Religion e-books at Cornell University
Revivalism social conscience, and community in the Burned-over District : the trial of Rhoda Bement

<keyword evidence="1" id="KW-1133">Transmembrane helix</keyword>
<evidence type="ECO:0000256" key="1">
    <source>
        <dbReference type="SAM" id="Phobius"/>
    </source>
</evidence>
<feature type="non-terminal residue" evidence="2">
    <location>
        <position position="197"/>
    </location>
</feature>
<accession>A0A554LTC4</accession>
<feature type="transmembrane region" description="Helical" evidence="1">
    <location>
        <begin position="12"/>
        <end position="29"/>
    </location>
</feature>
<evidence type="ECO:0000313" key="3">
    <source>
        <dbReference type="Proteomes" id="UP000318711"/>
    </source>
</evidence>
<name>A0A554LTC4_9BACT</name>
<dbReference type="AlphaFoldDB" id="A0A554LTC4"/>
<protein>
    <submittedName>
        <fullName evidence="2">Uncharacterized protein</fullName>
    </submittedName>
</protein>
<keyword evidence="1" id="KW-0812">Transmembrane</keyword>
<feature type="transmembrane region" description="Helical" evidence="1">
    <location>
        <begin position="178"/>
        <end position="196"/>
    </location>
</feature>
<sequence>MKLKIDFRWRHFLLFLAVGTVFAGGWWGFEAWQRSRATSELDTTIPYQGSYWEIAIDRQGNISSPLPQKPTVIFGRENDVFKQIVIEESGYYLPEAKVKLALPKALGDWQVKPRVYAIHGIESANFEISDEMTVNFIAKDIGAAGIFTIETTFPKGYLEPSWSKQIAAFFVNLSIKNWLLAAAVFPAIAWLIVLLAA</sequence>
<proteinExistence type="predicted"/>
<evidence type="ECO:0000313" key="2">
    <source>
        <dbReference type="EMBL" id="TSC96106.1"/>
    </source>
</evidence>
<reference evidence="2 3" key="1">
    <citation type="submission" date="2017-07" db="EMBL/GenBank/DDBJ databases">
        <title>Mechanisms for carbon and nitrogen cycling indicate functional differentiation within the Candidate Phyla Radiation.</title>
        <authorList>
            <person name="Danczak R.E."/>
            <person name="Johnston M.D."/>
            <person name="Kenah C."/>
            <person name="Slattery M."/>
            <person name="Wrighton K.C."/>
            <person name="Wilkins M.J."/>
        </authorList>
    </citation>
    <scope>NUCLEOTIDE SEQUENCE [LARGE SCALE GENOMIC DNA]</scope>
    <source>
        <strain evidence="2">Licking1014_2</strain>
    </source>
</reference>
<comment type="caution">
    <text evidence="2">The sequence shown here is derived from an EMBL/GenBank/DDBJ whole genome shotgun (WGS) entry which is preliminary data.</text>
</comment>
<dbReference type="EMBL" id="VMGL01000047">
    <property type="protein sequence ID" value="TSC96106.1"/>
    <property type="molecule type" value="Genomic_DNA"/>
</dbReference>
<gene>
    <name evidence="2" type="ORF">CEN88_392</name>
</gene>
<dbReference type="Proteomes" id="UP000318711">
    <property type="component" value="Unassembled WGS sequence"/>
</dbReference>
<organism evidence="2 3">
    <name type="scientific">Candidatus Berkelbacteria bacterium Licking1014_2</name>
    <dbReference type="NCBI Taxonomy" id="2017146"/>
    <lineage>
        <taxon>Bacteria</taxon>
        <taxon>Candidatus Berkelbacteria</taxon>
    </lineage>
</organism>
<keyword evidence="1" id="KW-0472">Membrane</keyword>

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This book attempts to build a world, the world of a rural village in antebellum New York State, around a single document: the trial of Rhoda Bement by the Session of the First Presbyterian Church of Seneca Falls, New York. Bement was accused of "unchristian and unladylike" conduct in challenging the authority of her minister for his refusal to announce abolitionist lectures from the pulpit. Her trial took place in 1843, a moment when both her church and her com- munity were particularly vulnerable. While still buffeted by the economic uncertainty that followed the Panic of 1837, the people of Seneca Falls (indeed, of much of America) were caught up in a wave of religious enthusiasm and reform activity which posed new threats to an often fragile sense of commu- nity. The transcript of the Bement trial provides an extraordi- nary glimpse of the complex relationship between revivalism, which often pricked the social consciences of converts, and such antebellum reform movements as abolitionism, the temperance crusade, and the call for women's rights.